Both U.S. and Canadian regulators have committed to
the "two essential firewalls" needed to protect
human and animal health from BSE, Johanns said, the
removal of specified risk material from the food supply
and the ban on ruminant-to-ruminant feed material.
The U.S. and Canadian governments banned the use of
cattle remains in feed for cattle, goats and sheep in
USDA inspectors are currently assessing Canada's compliance
with its mad cow regulations, Johanns said, including
the feed ban.
USDA Chief Veterinarian Ron DeHaven called Canada's
oversight "very effective."
"Their surveillance would be at least comparable
to ours," DeHaven said.
But recent evidence suggests the Canadian feed ban
is far from rigorous and is routinely allowing animal
proteins into cattle feed.
The U.S. Food and Drug Administration has issued a
series of import alerts, Canadian regulators have discovered
problems with 10 feed mills, and more than 60 percent
of recently tested samples of vegetarian animal feed
manufactured in Canada contained "undeclared animal
There are also concerns about U.S. oversight. Last
month a USDA whistleblower outlined concerns about the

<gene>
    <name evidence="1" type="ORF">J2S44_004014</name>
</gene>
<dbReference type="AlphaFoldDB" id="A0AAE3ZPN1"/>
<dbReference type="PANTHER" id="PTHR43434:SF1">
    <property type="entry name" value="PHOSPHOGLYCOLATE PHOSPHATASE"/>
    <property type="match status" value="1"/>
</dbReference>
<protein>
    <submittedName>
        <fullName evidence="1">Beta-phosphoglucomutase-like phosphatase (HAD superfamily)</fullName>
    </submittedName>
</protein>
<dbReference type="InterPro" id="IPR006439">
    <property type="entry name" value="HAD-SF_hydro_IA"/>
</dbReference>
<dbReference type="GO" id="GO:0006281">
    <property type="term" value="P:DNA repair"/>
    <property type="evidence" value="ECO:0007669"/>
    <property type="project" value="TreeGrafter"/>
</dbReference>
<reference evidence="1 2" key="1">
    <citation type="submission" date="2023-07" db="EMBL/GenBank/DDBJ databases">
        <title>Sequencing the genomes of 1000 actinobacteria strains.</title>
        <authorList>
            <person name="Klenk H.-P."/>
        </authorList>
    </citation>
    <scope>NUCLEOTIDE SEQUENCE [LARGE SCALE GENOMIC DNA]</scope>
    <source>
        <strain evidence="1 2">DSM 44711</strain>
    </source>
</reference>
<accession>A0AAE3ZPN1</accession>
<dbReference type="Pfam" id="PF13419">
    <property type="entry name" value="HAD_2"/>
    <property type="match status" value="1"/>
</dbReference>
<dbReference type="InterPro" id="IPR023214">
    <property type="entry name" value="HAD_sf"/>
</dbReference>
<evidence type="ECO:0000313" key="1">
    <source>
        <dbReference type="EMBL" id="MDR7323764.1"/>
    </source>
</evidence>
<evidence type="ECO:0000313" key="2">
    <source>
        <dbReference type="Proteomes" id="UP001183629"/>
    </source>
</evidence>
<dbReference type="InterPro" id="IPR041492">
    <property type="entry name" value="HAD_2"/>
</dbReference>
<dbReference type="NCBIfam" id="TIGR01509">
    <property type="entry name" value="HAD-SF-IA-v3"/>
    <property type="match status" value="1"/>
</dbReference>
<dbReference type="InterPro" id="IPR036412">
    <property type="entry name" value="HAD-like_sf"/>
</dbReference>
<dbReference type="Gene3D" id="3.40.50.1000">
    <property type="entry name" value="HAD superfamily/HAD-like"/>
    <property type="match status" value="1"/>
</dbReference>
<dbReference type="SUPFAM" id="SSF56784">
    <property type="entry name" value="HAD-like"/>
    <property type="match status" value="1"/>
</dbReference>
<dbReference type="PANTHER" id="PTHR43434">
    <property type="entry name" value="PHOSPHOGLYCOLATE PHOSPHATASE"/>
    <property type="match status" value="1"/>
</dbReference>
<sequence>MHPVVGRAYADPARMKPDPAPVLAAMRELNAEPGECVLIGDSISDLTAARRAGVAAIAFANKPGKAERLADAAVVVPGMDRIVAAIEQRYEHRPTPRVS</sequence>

removal of specified risk materials - the nervous system
tissue believed mostly likely to carry infected material
- from older cattle.
Johanns said the agency expects the first report on
Canada's compliance with the feed ban by mid-month and
indicated new information could prompt a change in course.
"The rule is on the road to implementation on
[March 7], but I will consider everything right up to
that date," he said.
But a revision to the rule appears unlikely - Johanns
repeatedly said the rule protects public health and
must not be crafted simply to prop up the U.S. meatpacking
The marketplace "should determine cross border
trading pattern," Johanns said. "The industry
will restructure, it just is the nature of the beast
and the economy."
"There is so much at stake here in terms of the
international marketplace," Johanns said. "We
must think about the long-term interests of the industry."
Key to the long-term health is setting up a policy that
will enable the resumption of the U.S. beef trade with
Asian nations, in particular Japan and South Korea,
Those nations shut their borders to U.S. beef in late
December 2003, after a cow in the United States was
found infected with mad cow disease.
Japan accounted for some $1.7 billion in U.S. beef
exports in 2003 - all told the 41 percent of the industry's
$7.5 billion export market is still closed, Johanns
Delaying the Canada rule would provide "another
excuse to delay discussions and go back to square one
in terms of opening the Japanese market," Johanns
Nebraska Democrat Ben Nelson said the new rule would
do little to assure Japan and other nations that the
closely integrated U.S. and Canadian beef industries
have their houses in order.
"I am concerned that until the Canadian feed issue
is resolved to the satisfaction of those markets, that
the cloud remains," Nelson said.
Copyright Environment News Service (ENS) 2004. All